Two days after a judge ordered Microsoft to make changes to its Java-related products so that they comply with Sun Microsystems' compatibility tests, some software developers reacted with satisfaction, while one Microsoft rival offered to "help" its competitor.
On Wednesday, Microsoft released a statement saying it would comply with the order, and that it has 90 days to do so by supporting Sun's Java Native Interface (JNI) in the Microsoft Java virtual machine and turning off by default certain Microsoft-specific keywords in its development tools.
"Hoo-ha!" exulted Tim Jones, vice president of Enhanced Software Technologies. "I think that if Microsoft wants to play ball, it needs to play ball by the rules."
Jones has been following the Sun-Microsoft Java lawsuit with more interest than the high-profile antitrust case brought against Microsoft by the US Department of Justice, because its subject matter really "hits home" for the average developer.
Microsoft's efforts to go off on its own technical tangent with Java "created not two camps, but a lot of confusion," said Eric Ding, software development engineer at Applix.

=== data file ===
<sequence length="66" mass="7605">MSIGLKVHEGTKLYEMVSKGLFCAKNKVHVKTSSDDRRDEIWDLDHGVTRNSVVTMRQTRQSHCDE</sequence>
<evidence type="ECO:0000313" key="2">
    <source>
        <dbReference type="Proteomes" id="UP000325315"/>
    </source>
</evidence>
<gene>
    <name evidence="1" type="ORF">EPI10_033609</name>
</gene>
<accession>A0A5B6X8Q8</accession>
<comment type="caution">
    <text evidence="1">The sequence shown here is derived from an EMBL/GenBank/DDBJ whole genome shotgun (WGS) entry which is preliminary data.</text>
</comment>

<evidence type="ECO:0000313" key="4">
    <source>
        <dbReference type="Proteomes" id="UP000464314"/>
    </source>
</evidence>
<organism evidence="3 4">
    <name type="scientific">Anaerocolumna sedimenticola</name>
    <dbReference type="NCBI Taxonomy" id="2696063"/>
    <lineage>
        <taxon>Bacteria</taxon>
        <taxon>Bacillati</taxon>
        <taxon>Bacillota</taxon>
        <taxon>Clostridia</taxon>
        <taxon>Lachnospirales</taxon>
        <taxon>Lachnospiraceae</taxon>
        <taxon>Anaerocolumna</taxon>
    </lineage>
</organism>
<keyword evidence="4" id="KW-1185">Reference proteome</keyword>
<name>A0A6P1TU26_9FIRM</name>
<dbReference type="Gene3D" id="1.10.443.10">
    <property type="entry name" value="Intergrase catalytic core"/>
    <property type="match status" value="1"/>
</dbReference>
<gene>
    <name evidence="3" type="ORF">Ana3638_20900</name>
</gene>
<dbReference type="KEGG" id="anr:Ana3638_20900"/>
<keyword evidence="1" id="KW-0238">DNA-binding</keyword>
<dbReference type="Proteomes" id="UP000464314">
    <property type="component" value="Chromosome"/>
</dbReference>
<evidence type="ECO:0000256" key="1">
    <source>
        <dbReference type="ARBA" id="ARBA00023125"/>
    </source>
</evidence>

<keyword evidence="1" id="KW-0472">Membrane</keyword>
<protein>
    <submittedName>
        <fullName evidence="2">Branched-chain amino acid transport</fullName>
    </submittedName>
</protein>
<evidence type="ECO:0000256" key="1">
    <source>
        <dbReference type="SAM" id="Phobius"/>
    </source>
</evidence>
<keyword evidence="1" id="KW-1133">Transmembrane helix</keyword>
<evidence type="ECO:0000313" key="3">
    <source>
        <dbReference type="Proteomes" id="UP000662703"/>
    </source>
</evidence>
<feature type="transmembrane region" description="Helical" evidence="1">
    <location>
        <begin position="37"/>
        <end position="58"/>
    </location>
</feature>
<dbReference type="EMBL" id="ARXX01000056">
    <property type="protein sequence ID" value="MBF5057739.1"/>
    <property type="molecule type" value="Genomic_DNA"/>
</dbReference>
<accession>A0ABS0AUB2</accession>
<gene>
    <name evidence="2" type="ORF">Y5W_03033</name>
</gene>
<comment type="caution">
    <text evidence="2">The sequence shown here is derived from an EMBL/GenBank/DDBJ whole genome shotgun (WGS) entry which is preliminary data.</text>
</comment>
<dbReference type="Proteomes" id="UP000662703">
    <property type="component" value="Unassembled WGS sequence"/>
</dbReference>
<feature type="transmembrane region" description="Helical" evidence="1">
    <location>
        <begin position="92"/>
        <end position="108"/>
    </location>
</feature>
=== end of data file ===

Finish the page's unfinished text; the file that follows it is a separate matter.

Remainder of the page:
There also was strong support for Judge Whyte's decision in Microsoft's own backyard - the third-party developers area of its enormous Comdex booth.
"This is a good thing for Java," said Raymond Kellman, an account executive with Karta Technologies.
"By adding its own extensions to Java, Microsoft has taken it in a different direction than originally intended - basically, it has stifled Java and stopped Java's growth."
The advice from several developers and manufacturers exhibiting at the Microsoft booth was clear: the software giant should not try to appeal the preliminary injunction.
"Microsoft should play along with this -- with everything that's coming out in the government (antitrust) trial, it's a grand opportunity for good publicity," said Bill Schiel, senior applications consultant with software developer Intellution, also exhibiting at the Microsoft booth.